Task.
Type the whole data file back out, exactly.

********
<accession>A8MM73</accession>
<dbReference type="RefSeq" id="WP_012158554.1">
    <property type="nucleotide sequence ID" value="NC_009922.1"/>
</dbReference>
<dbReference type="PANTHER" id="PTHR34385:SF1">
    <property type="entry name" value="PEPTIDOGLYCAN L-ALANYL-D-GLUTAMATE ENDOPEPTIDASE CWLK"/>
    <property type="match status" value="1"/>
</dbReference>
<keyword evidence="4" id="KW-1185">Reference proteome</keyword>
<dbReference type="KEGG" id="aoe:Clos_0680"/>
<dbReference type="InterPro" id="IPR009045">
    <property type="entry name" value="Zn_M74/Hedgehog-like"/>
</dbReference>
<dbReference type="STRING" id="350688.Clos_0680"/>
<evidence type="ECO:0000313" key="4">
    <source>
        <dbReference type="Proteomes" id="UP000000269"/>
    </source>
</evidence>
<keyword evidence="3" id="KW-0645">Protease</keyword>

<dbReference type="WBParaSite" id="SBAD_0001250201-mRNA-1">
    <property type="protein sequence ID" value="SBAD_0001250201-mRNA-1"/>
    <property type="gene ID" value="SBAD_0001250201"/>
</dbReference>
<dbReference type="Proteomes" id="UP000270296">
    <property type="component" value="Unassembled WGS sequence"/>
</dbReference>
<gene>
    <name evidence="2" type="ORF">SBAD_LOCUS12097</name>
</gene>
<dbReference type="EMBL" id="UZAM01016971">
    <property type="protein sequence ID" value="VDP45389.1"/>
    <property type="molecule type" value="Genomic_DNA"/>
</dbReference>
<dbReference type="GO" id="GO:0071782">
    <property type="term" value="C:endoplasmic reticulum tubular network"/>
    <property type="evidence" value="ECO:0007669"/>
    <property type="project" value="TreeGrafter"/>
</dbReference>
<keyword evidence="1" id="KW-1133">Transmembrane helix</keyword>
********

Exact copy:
<accession>A8MM73</accession>
<dbReference type="RefSeq" id="WP_012158554.1">
    <property type="nucleotide sequence ID" value="NC_009922.1"/>
</dbReference>
<dbReference type="PANTHER" id="PTHR34385:SF1">
    <property type="entry name" value="PEPTIDOGLYCAN L-ALANYL-D-GLUTAMATE ENDOPEPTIDASE CWLK"/>
    <property type="match status" value="1"/>
</dbReference>
<keyword evidence="4" id="KW-1185">Reference proteome</keyword>
<dbReference type="KEGG" id="aoe:Clos_0680"/>
<dbReference type="InterPro" id="IPR009045">
    <property type="entry name" value="Zn_M74/Hedgehog-like"/>
</dbReference>
<dbReference type="STRING" id="350688.Clos_0680"/>
<evidence type="ECO:0000313" key="4">
    <source>
        <dbReference type="Proteomes" id="UP000000269"/>
    </source>
</evidence>
<keyword evidence="3" id="KW-0645">Protease</keyword>

<dbReference type="WBParaSite" id="SBAD_0001250201-mRNA-1">
    <property type="protein sequence ID" value="SBAD_0001250201-mRNA-1"/>
    <property type="gene ID" value="SBAD_0001250201"/>
</dbReference>
<dbReference type="Proteomes" id="UP000270296">
    <property type="component" value="Unassembled WGS sequence"/>
</dbReference>
<gene>
    <name evidence="2" type="ORF">SBAD_LOCUS12097</name>
</gene>
<dbReference type="EMBL" id="UZAM01016971">
    <property type="protein sequence ID" value="VDP45389.1"/>
    <property type="molecule type" value="Genomic_DNA"/>
</dbReference>
<dbReference type="GO" id="GO:0071782">
    <property type="term" value="C:endoplasmic reticulum tubular network"/>
    <property type="evidence" value="ECO:0007669"/>
    <property type="project" value="TreeGrafter"/>
</dbReference>
<keyword evidence="1" id="KW-1133">Transmembrane helix</keyword>